What is the big stuff? Dangerous behavior, cruel behavior whether intended or not, and any major lack of respect for others.

The small stuff has to be dealt with ignoring it; that means as Scotty says on Star Trek, “Shields up.”

Self-soothing skills are the shields to use in keeping the small stuff from getting to our hearts.

Tip two: Use  the “Three Strikes, Three Outs” rule when deciding if something needs saying. You might even want to think about a Nine Innings before venturing to say something, particularly with cherished relationship.

Tip three: Timing is everything. In the moment is usually the wrong time. Why the Three Strikes, Three Outs, Nine Innings rule helps by giving you time to think and say what needs saying more gently than if spouted out as it happens.

Tip four: Sometimes a letter says it best.

Tip five: Beat a hasty retreat if the person cannot handle what you are saying.  Apologise instantly and change the subject.

Tip six: Practice John Gottman’s Five in One Rule after offering feedback by making sure your next five interactions are positive ones.  

As Henry David Thoreau noted, “True friendship can afford true knowledge. It does not depend on darkness and ignorance.”

Thank you for all you do

Remember to share all you find of value on the internet.  All who post crave recognition. A like says “Thank You.” Comments say you have read and thought about the post. Sharing is a gift to three people: the blogger, the people you share with, and you for your kindness blesses you.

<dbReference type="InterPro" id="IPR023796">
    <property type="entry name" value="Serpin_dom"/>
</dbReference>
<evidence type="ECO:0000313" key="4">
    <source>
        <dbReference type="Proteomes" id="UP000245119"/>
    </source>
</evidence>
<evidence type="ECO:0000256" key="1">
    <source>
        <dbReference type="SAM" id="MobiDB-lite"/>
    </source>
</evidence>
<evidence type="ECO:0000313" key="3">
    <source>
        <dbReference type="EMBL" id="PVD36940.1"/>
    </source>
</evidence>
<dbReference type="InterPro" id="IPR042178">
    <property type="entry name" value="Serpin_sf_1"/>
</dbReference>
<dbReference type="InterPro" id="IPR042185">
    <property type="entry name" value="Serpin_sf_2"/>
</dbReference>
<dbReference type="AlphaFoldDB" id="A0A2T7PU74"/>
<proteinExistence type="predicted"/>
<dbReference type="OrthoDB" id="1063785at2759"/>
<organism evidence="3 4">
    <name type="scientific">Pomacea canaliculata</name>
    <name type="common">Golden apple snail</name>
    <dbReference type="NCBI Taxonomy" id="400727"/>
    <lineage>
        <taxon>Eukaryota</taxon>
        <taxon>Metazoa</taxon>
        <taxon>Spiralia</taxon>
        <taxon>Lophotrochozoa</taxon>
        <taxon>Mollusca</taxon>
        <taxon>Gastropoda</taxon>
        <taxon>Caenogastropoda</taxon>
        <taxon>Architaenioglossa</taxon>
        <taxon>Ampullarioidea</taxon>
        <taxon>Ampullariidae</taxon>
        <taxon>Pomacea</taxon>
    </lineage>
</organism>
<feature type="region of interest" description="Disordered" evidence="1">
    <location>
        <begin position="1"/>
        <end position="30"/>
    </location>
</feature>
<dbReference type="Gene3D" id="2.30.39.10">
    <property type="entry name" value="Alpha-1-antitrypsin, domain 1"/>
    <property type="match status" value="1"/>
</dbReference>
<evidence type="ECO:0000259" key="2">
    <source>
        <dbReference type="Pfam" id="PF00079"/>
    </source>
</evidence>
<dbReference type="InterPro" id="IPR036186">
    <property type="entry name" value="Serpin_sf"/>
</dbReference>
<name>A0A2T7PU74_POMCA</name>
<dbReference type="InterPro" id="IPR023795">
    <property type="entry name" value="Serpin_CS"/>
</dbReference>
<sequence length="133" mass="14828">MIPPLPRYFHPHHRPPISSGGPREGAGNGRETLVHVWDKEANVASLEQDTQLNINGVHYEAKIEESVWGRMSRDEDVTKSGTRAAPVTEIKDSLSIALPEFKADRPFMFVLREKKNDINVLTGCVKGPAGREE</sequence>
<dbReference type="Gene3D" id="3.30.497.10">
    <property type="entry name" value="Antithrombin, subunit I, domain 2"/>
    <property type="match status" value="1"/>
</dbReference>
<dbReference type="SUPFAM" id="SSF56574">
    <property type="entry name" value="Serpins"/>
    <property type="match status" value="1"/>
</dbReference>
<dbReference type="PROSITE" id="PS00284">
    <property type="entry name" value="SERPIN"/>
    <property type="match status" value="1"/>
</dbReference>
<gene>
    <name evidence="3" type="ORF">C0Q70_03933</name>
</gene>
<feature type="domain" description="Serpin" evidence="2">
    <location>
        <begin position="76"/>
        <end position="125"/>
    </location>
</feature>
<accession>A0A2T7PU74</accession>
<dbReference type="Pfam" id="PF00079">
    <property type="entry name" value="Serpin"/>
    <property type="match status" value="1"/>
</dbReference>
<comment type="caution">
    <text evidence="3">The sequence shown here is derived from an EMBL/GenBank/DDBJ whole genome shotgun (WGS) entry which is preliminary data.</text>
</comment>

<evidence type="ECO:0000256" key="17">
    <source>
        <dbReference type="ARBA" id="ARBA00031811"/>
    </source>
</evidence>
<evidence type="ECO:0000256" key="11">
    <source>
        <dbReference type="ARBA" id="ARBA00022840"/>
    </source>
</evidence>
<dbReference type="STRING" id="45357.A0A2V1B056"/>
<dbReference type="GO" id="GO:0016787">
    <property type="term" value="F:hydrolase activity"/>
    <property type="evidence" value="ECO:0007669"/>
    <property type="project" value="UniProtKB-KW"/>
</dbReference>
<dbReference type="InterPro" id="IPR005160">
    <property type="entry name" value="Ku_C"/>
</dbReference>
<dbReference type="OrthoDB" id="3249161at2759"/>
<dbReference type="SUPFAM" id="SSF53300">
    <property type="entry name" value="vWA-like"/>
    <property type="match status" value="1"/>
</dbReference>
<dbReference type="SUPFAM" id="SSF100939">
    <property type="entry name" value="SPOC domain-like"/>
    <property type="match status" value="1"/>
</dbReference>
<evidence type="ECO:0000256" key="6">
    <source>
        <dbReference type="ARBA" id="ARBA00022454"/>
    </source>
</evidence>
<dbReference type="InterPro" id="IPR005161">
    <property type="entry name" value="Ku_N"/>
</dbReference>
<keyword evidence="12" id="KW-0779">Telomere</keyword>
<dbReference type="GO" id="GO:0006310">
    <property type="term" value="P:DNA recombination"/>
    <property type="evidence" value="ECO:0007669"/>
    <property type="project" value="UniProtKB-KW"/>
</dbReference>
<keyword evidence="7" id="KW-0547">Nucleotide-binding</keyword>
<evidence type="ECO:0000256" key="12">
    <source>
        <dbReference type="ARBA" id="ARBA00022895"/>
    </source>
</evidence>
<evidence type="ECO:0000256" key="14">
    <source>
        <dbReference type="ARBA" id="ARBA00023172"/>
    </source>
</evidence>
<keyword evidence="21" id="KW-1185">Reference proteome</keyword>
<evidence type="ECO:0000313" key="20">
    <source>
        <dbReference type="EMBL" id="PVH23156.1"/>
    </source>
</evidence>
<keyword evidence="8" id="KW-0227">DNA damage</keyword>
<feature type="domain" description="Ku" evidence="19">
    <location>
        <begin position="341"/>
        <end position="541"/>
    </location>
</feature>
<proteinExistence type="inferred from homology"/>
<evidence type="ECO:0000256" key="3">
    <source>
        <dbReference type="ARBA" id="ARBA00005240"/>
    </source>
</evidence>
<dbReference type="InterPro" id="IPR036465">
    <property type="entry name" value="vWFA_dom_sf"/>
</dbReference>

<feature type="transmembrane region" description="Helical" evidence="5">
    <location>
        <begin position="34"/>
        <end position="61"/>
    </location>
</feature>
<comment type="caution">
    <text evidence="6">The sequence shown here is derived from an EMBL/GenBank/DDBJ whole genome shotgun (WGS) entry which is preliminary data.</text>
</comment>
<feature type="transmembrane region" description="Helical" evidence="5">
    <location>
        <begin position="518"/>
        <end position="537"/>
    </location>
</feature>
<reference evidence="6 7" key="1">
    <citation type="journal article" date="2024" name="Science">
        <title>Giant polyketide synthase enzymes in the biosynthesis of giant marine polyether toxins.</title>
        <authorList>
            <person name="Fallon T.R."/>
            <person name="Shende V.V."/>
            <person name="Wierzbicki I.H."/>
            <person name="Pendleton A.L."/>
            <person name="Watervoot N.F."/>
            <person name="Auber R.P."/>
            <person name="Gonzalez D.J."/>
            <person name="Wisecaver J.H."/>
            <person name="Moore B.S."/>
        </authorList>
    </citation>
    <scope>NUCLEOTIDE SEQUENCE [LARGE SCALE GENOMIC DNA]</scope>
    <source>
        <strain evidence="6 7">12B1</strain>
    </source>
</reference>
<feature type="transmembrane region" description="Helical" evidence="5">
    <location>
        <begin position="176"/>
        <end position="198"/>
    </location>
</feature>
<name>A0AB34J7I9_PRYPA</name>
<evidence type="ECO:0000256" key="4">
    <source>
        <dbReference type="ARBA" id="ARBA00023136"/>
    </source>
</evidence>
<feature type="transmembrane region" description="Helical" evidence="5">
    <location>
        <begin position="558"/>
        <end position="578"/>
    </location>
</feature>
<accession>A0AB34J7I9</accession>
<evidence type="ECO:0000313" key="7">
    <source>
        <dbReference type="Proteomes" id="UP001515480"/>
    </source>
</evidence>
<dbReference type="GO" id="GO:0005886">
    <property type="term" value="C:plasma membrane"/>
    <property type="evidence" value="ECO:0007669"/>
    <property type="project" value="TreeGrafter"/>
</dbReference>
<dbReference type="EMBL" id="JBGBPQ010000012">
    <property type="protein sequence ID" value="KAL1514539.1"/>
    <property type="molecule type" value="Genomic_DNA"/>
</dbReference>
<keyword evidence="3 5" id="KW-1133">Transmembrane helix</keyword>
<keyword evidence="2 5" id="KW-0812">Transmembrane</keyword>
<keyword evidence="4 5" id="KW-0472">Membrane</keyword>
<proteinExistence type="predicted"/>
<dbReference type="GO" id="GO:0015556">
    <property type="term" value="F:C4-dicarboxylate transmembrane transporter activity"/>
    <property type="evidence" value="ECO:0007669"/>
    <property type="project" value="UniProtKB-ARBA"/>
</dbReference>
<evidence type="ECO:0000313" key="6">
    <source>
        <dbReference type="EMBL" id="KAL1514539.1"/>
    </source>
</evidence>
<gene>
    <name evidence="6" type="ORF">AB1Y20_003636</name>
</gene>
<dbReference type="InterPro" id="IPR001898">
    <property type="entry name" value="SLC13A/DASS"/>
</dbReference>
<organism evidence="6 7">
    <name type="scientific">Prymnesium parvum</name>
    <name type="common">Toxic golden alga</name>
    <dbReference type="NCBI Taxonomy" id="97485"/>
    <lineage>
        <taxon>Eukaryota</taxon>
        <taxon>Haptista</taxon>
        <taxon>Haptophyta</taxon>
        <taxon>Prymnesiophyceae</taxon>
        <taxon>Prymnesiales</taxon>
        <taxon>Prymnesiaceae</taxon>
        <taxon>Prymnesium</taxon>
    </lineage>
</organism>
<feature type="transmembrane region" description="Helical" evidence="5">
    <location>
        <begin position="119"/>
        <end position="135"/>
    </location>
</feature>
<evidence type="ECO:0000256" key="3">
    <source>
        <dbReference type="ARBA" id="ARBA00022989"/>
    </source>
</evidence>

Katherine

Post Inspiration: This post was not inspired  by the WordPress Daily  Prompt: Eerie.  However, with all the ranting and raving and nasty talk currently about, some will find this approach eerie.

Go here to learn more about the Daily Prompts.

Links of Interest

These links are for those not familiar with Emotional Intelligence or the idea of Emotional Fitness.

Even the most learned researchers and therapists quarrel about much.  Take their advice and mine carefully.  Don’t just listen to your heart, but also think; don’t just think, listen to your heart.  Heart and head working together increase the odds you will find useful advice amid all the promises and hopes pushed at you be others.  As others have noted, take what seems useful, leave the rest.

Disclaimer two: Forgive my grammatical errors

If  you need perfect posts, you will not find them  here;  I will understand if you don’t follow, like or share what  like me.  Not only am I dealing with an aging brain, but all of my life I have been plagued by dysgraphia–a learning disability,  Some of my posts might be peppered with bad spelling, poor punctuation, and worse words that make no sense.  If  you want to hang in with me, thank you; you are kind. If a post doesn’t make sense or bugs you too much, stop reading, I will understand.

2 Comments

  1. How wonderful of you to take in and help so many kids over the years! I greatly admire you for that. And thank you as well for sharing these helpful tips. I’ve been very fortunate to spend most of my time around civil, level-headed people — but I’ll keep your suggestions in mind just in case. Thank you!

    • Thank you for commenting, it was a wild ride and many moments when I was sure it was a symptom of mutual psychosis. My birth kids suffered, but seem to have gained more than was lost. How fortunate you are to have been surrounded by civil, level headed-people.

Agree or disagree, comments are always welcomed.